Key takeaways:

  • Afro-Latino populations have grown 121% in the U.S., nearly twice the growth rate of non-Black Latinos.
  • Homeownership by Afro-Latinos is signifcantly lower compared to other groups.
  • Inequalities become apparent when Latinos are disaggregated by race.

The Afro-Latino population in the U.S. has grown at nearly twice the rate of non-Black Latinos since the beginning of the century, and new UCLA research reveals complex social inequalities faced by Afro-Latinos — people who are both ethnically Latino and racially Black. Despite having higher educational attainment than non-Black Latinos, Afro-Latinos face worse outcomes in key areas including income and homeownership. 

The findings are based on a new report by the UCLA Latino Policy & Politics Institute, or LPPI, that looked at how the distinct yet simultaneous systems of oppression and resistance of race, ethnicity and gender lead to disparities in education, income, poverty and homeownership for Black Latinos in the U.S. With Afro-Latino populations growing 121% from 2000 to 2019 — a growth rate nearly twice that of non-Black Latinos — the study reveals inequalities that remain hidden when Latinos are not disaggregated by race. 

“Despite their high growth rates and unique position in American society, few studies have used Census Bureau data to quantify and center the lived experiences of Afro-Latinxs,” said Misael Galdámez, one of the report’s authors. “The need to understand how Afro-Latinx experiences differ from non-Black Latino experiences will only grow as Afro-Latinxs enter voting age and shape policy outcomes.”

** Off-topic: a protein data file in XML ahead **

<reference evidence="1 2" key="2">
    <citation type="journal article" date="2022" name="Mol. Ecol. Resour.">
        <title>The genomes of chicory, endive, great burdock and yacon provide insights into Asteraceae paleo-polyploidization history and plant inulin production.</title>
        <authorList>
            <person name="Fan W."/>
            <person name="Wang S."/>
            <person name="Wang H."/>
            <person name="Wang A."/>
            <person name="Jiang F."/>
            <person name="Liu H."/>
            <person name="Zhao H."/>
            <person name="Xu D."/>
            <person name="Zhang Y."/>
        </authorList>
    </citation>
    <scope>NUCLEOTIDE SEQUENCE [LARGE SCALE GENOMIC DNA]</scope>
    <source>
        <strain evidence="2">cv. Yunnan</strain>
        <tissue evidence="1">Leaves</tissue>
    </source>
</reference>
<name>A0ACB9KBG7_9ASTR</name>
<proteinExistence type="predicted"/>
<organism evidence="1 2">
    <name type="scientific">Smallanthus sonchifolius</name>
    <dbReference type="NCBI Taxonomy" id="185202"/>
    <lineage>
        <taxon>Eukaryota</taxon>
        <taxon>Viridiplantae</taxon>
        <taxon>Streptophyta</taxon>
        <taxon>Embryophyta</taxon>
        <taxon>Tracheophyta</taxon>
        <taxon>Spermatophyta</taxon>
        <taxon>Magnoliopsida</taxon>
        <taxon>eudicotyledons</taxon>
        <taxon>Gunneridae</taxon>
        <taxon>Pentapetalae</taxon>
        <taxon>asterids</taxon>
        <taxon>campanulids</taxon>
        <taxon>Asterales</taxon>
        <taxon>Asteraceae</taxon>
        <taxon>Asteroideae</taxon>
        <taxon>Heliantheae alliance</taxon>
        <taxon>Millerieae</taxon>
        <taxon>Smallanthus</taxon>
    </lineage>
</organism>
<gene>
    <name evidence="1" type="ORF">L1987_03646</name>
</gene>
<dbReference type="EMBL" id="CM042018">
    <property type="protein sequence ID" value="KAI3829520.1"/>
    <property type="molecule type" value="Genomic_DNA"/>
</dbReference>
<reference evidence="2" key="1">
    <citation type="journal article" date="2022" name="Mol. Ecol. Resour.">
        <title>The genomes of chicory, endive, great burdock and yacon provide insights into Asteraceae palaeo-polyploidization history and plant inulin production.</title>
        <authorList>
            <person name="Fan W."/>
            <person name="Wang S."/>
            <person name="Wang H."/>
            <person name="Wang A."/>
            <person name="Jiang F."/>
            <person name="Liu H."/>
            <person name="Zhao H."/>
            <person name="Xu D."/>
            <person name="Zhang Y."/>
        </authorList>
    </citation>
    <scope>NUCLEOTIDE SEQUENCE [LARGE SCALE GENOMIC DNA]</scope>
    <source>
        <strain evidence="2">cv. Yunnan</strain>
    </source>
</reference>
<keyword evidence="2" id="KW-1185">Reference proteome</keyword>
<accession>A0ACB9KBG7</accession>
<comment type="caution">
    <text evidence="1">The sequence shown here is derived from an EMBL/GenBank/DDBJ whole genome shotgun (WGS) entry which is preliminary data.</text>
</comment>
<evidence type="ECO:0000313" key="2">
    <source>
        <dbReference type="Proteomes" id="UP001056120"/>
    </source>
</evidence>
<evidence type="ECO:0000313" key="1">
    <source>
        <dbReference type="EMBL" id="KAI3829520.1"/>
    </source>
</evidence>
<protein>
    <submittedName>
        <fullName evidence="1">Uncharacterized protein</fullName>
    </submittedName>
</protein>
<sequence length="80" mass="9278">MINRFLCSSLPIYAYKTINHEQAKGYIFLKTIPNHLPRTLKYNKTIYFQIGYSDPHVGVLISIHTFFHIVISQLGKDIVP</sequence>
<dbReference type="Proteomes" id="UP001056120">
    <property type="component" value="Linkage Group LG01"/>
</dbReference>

The report underscores the many challenges that Afro-Latinos face in comparison to other groups. While Afro-Latinos have lower homeownership rates compared to other groups, 40.6% for Afro-Latinos versus 54% for non-Black Latinos, those who do own have higher home values than non-Black Latinos and the U.S. population overall —$210,000 versus $200,000. Researchers found that Afro-Latinos have higher poverty rates: In 2019, Afro-Latinos experienced a poverty rate of 23%, three percentage points higher than the poverty rate of non-Black Latinos and the overall U.S. population.

The report shows that Afro-Latinos education rates exceed their non-Black Latino counterparts: 26% of Afro-Latinas completed a college degree, compared with 18% of non-Black Latinas; 20% of Afro-Latinos completed a bachelor’s degree or higher, compared with 15% of non-Black Latino men.

“Latinos are not a monolith. Yet too often, data ignores race and assumes all Latinos are racialized the same way,” said Nancy López, professor of sociology and director of the Institute for Study of “Race” & Social Justice at the University of New Mexico and one of the report’s authors. “Our work is part of a movement toward visibility for the Afro-Latinx experience through data that is premised on intersectional inquiry and praxis, not just disaggregated ethnicity data, and captures our unique experiences with oppression and resistance. This will help us understand the complexity and diversity of issues facing Latinos today and cultivate implicit solidarity within and across our communities to address existing inequities.”

This report comes out as UCLA LPPI prepares to launch the U.S. Latino Data Hub later this year. This first-of-its-kind online resource will provide the public, community-based organizations, media outlets and policymakers with the ability to generate robust intersectional inquiry and advocacy that acknowledges that disaggregated data by ethnicity alone is not enough for creating policy solutions for those at the margins of Latinidad in the U.S.

“We need reliable, actionable data to make sure no one is overlooked in policy conversations,” said Rodrigo Dominguez-Villegas, UCLA LLPI director of research and director of the U.S. Latino Data Hub. “Our findings and the forthcoming Latino Data Hub aim to help contextualize the lives and lived experiences of Afro-Latinx and other populations so that we are better able to advocate for meaningful policy change that will improve the lives of all Latinos.”